Early Intervention (EI)
Early Intervention (EI) is a statewide, integrated, developmental service available to families of children between birth and three years of age. Children may be eligible for EI if they have developmental difficulties due to identified disabilities, or if typical development is at risk due to certain birth or environmental circumstances.
EI provides family-centered services that help the developmental progress of eligible children. EI helps children gain the skills they will need to continue to grow into happy and healthy members of the community.
The Massachusetts Department of Public Health runs and oversees the statewide system of Early Intervention services. The Family Ties website has in depth information about Early Intervention services.
Massachusetts Department of Health and Human Services Early Intervention Program
Bureau of Family Health and Nutrition
250 Washington Street, 5th Floor
Boston, MA 02108
- Autism Spectrum Disorder (ASD)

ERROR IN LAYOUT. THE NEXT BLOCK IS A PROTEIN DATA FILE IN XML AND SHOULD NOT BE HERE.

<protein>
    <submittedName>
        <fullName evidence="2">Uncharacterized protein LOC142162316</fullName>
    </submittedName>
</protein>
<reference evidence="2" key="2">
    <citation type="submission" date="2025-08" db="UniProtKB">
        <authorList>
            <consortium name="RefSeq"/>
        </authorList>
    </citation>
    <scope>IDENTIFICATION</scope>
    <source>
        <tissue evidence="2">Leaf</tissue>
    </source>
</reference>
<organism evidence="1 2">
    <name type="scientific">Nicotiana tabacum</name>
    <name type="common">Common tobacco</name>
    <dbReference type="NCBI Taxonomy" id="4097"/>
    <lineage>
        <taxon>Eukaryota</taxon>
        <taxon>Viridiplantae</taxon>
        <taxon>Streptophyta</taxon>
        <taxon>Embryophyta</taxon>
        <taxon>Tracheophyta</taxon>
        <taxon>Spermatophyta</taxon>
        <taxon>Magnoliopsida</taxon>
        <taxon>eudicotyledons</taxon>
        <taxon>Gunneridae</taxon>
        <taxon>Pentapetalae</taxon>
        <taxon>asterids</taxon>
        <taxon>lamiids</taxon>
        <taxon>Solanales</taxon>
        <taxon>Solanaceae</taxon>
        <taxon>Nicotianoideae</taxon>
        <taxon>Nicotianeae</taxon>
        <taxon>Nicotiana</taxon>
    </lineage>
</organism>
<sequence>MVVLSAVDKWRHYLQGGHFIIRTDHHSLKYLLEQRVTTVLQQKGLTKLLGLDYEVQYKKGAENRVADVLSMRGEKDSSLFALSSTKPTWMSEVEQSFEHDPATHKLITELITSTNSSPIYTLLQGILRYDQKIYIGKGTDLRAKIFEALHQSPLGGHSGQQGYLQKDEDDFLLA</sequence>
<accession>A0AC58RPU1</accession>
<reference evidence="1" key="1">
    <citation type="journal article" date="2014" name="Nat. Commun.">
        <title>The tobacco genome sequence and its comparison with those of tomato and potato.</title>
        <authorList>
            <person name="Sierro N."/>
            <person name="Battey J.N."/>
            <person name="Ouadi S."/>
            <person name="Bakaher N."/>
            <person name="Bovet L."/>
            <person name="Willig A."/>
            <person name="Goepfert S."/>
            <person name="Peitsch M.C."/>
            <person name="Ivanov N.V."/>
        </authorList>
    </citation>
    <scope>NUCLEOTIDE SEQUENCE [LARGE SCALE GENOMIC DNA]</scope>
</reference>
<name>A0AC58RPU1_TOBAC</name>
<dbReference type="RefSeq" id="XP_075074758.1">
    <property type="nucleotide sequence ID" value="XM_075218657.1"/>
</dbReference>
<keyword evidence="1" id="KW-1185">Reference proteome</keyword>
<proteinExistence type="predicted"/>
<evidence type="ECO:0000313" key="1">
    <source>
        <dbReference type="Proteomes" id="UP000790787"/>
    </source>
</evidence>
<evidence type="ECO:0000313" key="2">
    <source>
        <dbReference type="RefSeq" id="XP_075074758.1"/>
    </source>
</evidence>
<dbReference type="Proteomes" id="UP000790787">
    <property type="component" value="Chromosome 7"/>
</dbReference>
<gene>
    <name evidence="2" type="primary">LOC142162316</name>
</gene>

- Blindness/Vision Loss
- Deaf and Hard of Hearing
- Complex Medical Needs
Any Massachusetts child up to three years of age and his/her family may be eligible for EI services if the child:
- Is not reaching age-appropriate milestones in one or more areas of development.
- Is diagnosed with a physical, emotional, or cognitive condition that may result in a developmental delay.
- Is at risk for developmental delay due to various biological and/or environmental factors.
Each Early Intervention program is certified to provide services for a specified group of cities and towns called catchment areas. Some of the larger catchment areas have more than one certified Early Intervention program. Parents may want to find out more about each program before having an eligibility evaluation. A family may only enroll in one Early Intervention program at a time.
Call the Central Directory for Early Intervention at 1-800-905-8437 or go to Find Your Early Intervention Program serving your city or town. Call and speak with a local Early Intervention program to make a referral.
What happens after a referral?
An EI team will conduct a developmental assessment with the child and family to determine eligibility. This assessment will focus on specific areas of child development, including areas related to cognitive, language, motor, social, emotional, behavioral, and self-help skills.
Fact Sheet last updated on: 6/4/2021